Obama Would Not Say If U.S. Will Respond Militarily to N. Korea’s Sony Hack

AP Photo/Evan Vucci
AP Photo/Evan Vucci

WASHINGTON — President Obama, during a press conference, refused to explicitly say whether he is considering military action in response to North Korea’s damaging cyberattack on Sony Pictures Entertainment.

When asked if he would rule out military action against North Korea, Obama said he will consider a “range of options” and make a decision that is “proportional and appropriate to the nature of this crime.”

The president did not describe any of the options being weighed.

“We’ll respond in a place and time and manner that we choose. It’s not something that I will announce here today at a press conference,” declared Obama.

The president confirmed that North Korea was behind the hacking of Sony.

“They caused a lot of damage and we will respond,” he told reporters.

Rear Adm. John Kirby, the Pentagon press secretary, told reporters that the Defense Department has been involved in the government discussions dealing with the cyber assault against Sony.

“We are part of the interagency discussion about the incident and about options that may available,” he told reporters.

Kirby said he could not specify “what would be and wouldn’t be an act of war in the Cyber domain.”

“It’s not like there’s a demarcation line that exists on some sort of fixed base on what is or isn’t,” he added.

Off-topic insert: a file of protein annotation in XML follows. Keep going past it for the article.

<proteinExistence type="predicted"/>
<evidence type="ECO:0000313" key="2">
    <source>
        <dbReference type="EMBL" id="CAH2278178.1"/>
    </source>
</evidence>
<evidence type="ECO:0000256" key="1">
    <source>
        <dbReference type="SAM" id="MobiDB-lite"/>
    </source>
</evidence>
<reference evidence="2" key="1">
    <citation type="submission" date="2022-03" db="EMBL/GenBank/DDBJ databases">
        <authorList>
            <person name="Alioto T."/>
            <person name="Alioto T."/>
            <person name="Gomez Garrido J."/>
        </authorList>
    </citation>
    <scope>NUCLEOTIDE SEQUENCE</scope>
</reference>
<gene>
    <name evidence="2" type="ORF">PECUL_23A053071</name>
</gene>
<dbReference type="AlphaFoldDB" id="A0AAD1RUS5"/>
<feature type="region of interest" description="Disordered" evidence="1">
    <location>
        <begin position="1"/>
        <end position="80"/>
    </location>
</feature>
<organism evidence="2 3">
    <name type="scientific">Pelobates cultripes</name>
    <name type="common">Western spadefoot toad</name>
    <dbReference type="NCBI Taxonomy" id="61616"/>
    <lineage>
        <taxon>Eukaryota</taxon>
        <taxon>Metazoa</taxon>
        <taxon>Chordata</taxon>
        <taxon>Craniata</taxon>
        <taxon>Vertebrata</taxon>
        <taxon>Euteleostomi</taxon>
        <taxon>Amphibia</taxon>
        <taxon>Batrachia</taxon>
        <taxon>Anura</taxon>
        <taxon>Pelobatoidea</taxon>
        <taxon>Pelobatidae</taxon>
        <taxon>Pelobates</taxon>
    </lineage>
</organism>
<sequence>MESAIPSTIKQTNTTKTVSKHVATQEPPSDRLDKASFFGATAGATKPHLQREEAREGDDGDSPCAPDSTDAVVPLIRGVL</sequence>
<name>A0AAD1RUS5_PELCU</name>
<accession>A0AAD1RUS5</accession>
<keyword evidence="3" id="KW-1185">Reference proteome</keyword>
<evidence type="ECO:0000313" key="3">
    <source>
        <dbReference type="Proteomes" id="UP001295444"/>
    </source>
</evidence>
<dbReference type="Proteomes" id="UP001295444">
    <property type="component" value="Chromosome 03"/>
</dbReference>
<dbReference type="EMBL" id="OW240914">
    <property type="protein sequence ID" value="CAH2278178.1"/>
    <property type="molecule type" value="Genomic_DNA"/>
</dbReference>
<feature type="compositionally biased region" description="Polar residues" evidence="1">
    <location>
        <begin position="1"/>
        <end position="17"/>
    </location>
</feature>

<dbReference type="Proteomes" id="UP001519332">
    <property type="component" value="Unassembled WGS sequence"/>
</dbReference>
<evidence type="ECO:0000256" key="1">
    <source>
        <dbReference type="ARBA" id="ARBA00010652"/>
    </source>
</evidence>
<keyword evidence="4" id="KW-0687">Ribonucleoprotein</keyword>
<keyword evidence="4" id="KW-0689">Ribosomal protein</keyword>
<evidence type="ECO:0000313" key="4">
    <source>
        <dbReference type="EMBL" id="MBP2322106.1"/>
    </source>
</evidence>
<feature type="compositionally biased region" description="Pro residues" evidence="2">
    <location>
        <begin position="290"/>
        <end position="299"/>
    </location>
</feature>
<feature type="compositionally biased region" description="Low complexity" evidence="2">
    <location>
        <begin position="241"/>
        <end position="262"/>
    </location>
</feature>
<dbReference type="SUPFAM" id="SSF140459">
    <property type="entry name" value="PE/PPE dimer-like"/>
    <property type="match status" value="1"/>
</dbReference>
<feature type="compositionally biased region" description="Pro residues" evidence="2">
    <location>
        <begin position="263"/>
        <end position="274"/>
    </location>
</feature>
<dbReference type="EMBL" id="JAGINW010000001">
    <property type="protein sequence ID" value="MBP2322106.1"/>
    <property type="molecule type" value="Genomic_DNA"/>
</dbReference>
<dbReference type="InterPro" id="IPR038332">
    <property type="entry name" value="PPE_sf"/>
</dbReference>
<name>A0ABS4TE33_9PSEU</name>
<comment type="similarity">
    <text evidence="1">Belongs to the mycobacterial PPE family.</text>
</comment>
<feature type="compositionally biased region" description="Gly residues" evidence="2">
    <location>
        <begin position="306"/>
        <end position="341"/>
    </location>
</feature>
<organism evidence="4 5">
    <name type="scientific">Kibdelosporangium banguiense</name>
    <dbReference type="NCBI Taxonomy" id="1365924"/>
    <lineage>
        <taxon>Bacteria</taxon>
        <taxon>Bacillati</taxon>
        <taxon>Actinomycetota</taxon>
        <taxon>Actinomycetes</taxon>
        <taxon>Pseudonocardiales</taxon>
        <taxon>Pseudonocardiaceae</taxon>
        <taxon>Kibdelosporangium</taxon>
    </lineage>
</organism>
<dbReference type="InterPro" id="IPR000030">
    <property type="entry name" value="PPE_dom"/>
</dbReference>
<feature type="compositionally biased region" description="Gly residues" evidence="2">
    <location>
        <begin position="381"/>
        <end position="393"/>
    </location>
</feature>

Breitbart News reported that the White House and the Pentagon have determined that a cyberattack from a foreign country against the United States could constitute an act of war.

Josh Earnest, the White House press secretary, has referred to the Sony hacking as a “serious national security matter.”

Prompted by threats from the hackers, Sony cancelled the Christmas Day release of The Interview, an American comedy depicting the satirical assassination of North Korea’s president.

Hackers, confirmed to be working with the government of North Korea, threatened to attack U.S. cinemas showing the film.

North Korea has denied any involvement in the cyberattack.

Nevertheless, the communist country warned that releasing The Interview, would amount to an “act of war.”

America will face “stern” and “merciless” retaliation if the U.S. government does not block the movie’s release, an unidentified spokesman for North Korea’s Foreign Ministry said in state media, The Associated Press reported.

Sony hackers stole unreleased movies, company emails, employee social security numbers, and salary details.


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